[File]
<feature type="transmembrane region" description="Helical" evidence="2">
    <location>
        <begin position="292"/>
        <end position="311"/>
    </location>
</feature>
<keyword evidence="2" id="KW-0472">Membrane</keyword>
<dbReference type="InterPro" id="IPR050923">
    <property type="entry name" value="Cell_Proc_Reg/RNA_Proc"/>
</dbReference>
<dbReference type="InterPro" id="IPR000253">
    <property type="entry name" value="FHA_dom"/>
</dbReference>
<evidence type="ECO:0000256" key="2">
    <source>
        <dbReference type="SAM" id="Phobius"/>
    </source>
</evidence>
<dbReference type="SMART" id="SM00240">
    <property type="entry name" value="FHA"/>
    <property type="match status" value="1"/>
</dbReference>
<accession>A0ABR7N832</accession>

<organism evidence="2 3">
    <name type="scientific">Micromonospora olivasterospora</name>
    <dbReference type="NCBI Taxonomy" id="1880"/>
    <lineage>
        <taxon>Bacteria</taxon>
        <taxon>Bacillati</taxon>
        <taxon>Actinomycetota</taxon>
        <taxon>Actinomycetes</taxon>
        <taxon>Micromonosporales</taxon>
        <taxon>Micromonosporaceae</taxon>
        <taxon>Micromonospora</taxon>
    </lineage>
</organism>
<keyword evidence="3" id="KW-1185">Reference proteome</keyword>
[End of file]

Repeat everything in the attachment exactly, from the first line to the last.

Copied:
<feature type="transmembrane region" description="Helical" evidence="2">
    <location>
        <begin position="292"/>
        <end position="311"/>
    </location>
</feature>
<keyword evidence="2" id="KW-0472">Membrane</keyword>
<dbReference type="InterPro" id="IPR050923">
    <property type="entry name" value="Cell_Proc_Reg/RNA_Proc"/>
</dbReference>
<dbReference type="InterPro" id="IPR000253">
    <property type="entry name" value="FHA_dom"/>
</dbReference>
<evidence type="ECO:0000256" key="2">
    <source>
        <dbReference type="SAM" id="Phobius"/>
    </source>
</evidence>
<dbReference type="SMART" id="SM00240">
    <property type="entry name" value="FHA"/>
    <property type="match status" value="1"/>
</dbReference>
<accession>A0ABR7N832</accession>

<organism evidence="2 3">
    <name type="scientific">Micromonospora olivasterospora</name>
    <dbReference type="NCBI Taxonomy" id="1880"/>
    <lineage>
        <taxon>Bacteria</taxon>
        <taxon>Bacillati</taxon>
        <taxon>Actinomycetota</taxon>
        <taxon>Actinomycetes</taxon>
        <taxon>Micromonosporales</taxon>
        <taxon>Micromonosporaceae</taxon>
        <taxon>Micromonospora</taxon>
    </lineage>
</organism>
<keyword evidence="3" id="KW-1185">Reference proteome</keyword>